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Dual Diagnosis

Many people with an addiction problem also have a secondary condition, which is usually a mental health disorder. Having both conditions can complicate treatment and often requires special therapy for the person to recover. These people are said to have a dual diagnosis and must seek treatment for both conditions in a North Dakota center.

What is a Dual Diagnosis?

A dual diagnosis is also referred to as co-existing disorder, co-occurring disorders, or COD. It occurs when a person has both a substance addiction and a mental health disorder. While either condition can come first, many times a person will use a substance to self-treat the mental health disorder. They do not want anyone to know about the condition, and therefore they will mask it with alcohol or drugs.

It can be difficult to tell when someone has this condition because they are adept at hiding it. Many times, a person with co-existing disorders can function in social situations so that no one is aware of their struggles. In fact, the addiction often makes socializing and managing responsibilities easier, at least in the beginning. It disguises and even temporarily stops the symptoms of the mental health disorder.

As the addiction worsens, the body requires more of the substance to avoid the withdrawal symptoms. These symptoms are often the same as the mental health disorder and can even make it worse.

Types of Co-existing Disorders

A vast range of mental health disorders can be linked with addiction. Some are more common, which can alert people to potential problems earlier if they are aware of them.

For example, depression often goes with drug or alcohol addiction because the substance gives the person a temporary euphoric feeling that they associate with being happy. If sad memories, such as a death in the family, are making the depression worse, alcohol may help the person forget for a while.

OCD is another common mental health condition linked with addiction. People will begin taking drugs to stop the obsessive behaviors. The symptoms stop for a while in the beginning, until they become dependent on the substance and need more of it.

People who suffer from anxiety may turn to prescription medications to keep them calm, or use alcohol to quiet their thoughts. If they suffer social anxiety, they may take a few drinks to calm their nerves. When it works, they may use this self-treating method more often. Soon, they will have to increase the amount to feel the same calming effects. In time, it will stop working and they will feel more jittery and nervous than ever as the symptoms of addiction take hold.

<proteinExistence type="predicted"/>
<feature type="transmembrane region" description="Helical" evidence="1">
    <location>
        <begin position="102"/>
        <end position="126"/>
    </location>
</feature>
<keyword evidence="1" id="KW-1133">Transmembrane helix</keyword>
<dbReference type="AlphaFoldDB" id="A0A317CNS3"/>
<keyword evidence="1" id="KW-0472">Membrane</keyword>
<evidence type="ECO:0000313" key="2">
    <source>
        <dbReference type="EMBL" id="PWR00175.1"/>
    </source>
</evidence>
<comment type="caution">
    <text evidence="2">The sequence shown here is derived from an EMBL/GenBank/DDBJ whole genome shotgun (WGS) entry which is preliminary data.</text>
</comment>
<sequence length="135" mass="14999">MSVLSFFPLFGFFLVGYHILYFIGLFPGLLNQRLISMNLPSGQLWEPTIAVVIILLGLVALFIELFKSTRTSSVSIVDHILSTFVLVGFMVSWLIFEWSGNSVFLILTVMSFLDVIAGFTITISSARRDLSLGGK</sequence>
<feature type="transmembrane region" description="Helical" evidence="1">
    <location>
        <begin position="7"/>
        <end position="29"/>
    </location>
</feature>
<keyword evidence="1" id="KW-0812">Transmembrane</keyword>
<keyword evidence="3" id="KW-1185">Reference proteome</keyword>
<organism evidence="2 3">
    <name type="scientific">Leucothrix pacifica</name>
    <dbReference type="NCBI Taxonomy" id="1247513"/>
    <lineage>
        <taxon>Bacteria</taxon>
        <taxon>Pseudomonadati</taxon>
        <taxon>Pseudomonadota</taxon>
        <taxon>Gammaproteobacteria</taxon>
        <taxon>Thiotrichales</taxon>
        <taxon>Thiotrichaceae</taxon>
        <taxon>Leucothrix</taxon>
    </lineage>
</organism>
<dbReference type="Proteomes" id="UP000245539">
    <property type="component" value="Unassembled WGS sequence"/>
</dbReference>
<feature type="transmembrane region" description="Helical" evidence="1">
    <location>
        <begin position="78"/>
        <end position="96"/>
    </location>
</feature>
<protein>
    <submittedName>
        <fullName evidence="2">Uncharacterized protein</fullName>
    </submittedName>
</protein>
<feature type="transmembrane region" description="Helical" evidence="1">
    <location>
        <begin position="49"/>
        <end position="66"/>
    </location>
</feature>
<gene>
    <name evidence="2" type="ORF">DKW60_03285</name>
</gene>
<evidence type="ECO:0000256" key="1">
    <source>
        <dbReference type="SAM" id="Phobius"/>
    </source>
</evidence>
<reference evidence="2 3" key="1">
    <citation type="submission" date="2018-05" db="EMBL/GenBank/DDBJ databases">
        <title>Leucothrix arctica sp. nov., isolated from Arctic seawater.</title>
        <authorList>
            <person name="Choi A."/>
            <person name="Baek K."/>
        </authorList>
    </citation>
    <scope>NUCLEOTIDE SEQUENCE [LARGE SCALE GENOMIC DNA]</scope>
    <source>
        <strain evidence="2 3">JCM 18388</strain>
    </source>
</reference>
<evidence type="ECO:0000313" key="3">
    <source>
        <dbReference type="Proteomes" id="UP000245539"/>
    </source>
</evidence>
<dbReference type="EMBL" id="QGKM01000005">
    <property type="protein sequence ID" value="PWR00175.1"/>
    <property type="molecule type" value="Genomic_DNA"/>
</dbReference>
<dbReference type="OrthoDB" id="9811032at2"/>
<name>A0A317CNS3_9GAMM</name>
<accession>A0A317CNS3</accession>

Treating Co-Existing Disorders

A person must find therapy that treats both conditions in a dual diagnosis for long-term success. Many North Dakota treatment centers specialize in this condition and offer therapy for the mental health disorder along with addiction.

The medical provider may prescribe medications to treat the mental health disorder, while using therapy for the addiction. The person will learn better ways of controlling the symptoms without turning to drugs or alcohol.

It is common for the person to continue treatment after the initial program has been completed, in order to prevent relapse of the addiction and to monitor the mental health disorder. Similar to addiction, many mental health conditions are not curable, but they can be managed with aftercare treatment.

If you have a loved one suffering from both conditions, research the available treatment centers to find one that specializes in co-existing disorders. Encourage the person to seek treatment and let them know it is okay to admit that they need help. They do not have to fight the mental health disorder or the addiction on their own. For more information about the benefits of dual diagnosis therapy, dial an addiction specialist today.